Recently we reported on the detailed localization of melatonin (and its receptors) in human salivary glands, revealing that serous cells are able to store and secrete melatonin into saliva. Since we found that type 2 diabetic patients display reduced melatonin content in saliva, our next step was to examine the presence of melatonin in salivary glands removed from type 2 diabetic subjects. The resulting data were compared with those previously obtained by identical procedures in non-diabetics, to establish if the diabetic status may affect melatonin distribution. Bioptic samples of diabetic parotid and submandibular glands were fixed, dehydrated, embedded in Epon Resin and processed to demonstrate melatonin reactivity by the immunogold staining method. The labeling density (expressed as the number of gold particles per μm2/granule) and the percentage of melatonin-positive granules were assessed in diabetic samples. These values were compared with those in non-diabetic samples and differences were evaluated. In parotid and submandibular diabetic glands the reactivity for melatonin was specifically associated with secretory granules and small vesicles in serous cells. Melatonin reactivity was higher in parotid than in submandibular glands. Our data were in line with those obtained in our previous study on non-diabetic glands. Diabetic salivary glands showed a higher labeling density and a lower number of melatonin-positive granules compared to non-diabetic glands. Taken together, these data might explain the decreased salivary melatonin content and the associated oral problems observed in diabetics.

Diabetic status influences the storage of melatonin in human salivary glands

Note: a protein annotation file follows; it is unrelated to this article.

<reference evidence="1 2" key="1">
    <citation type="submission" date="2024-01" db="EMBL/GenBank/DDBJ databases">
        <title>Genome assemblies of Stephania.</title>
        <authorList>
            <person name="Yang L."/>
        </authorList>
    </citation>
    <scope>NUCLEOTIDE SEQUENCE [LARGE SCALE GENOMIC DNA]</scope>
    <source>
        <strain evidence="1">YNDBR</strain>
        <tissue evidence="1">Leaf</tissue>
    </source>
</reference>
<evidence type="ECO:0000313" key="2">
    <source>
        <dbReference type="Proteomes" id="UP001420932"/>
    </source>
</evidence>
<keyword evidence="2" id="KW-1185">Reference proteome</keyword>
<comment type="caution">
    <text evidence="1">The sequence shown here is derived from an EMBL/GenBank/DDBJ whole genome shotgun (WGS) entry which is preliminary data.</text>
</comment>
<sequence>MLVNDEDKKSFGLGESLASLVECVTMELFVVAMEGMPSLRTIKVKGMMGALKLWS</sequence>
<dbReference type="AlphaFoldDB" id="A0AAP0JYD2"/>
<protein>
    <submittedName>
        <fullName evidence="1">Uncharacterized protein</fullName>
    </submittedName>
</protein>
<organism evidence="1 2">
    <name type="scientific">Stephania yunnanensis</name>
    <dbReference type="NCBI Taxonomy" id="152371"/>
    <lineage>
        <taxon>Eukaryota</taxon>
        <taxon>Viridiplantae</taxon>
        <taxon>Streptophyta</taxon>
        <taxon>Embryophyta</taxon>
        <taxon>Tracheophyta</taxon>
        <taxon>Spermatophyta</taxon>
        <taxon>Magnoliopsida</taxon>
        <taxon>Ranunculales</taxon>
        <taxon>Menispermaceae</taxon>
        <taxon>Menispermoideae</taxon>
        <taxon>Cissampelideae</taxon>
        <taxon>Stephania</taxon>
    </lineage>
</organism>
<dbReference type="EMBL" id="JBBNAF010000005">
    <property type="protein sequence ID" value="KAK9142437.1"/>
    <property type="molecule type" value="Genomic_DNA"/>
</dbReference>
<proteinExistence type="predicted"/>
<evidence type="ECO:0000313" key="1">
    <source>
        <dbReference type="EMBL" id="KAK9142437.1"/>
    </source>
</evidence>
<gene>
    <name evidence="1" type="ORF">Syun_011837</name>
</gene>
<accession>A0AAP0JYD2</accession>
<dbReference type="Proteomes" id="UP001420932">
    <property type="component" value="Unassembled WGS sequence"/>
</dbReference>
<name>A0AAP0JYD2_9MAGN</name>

Isola, Michela
Co-primo
;
Lilliu, Maria Alberta
Co-primo
;
Loy, Francesco
Secondo
;
Isola, Raffaella
Ultimo
2018-01-01

Abstract

Recently we reported on the detailed localization of melatonin (and its receptors) in human salivary glands, revealing that serous cells are able to store and secrete melatonin into saliva. Since we found that type 2 diabetic patients display reduced melatonin content in saliva, our next step was to examine the presence of melatonin in salivary glands removed from type 2 diabetic subjects. The resulting data were compared with those previously obtained by identical procedures in non-diabetics, to establish if the diabetic status may affect melatonin distribution. Bioptic samples of diabetic parotid and submandibular glands were fixed, dehydrated, embedded in Epon Resin and processed to demonstrate melatonin reactivity by the immunogold staining method. The labeling density (expressed as the number of gold particles per μm2/granule) and the percentage of melatonin-positive granules were assessed in diabetic samples. These values were compared with those in non-diabetic samples and differences were evaluated. In parotid and submandibular diabetic glands the reactivity for melatonin was specifically associated with secretory granules and small vesicles in serous cells. Melatonin reactivity was higher in parotid than in submandibular glands. Our data were in line with those obtained in our previous study on non-diabetic glands. Diabetic salivary glands showed a higher labeling density and a lower number of melatonin-positive granules compared to non-diabetic glands. Taken together, these data might explain the decreased salivary melatonin content and the associated oral problems observed in diabetics.
Diabetes; Immunogold method; Melatonin; Salivary glands; Anatomy; Biotechnology; Histology; Ecology, evolution, behavior and systematics
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Utilizza questo identificativo per citare o creare un link a questo documento: https://hdl.handle.net/11584/233944
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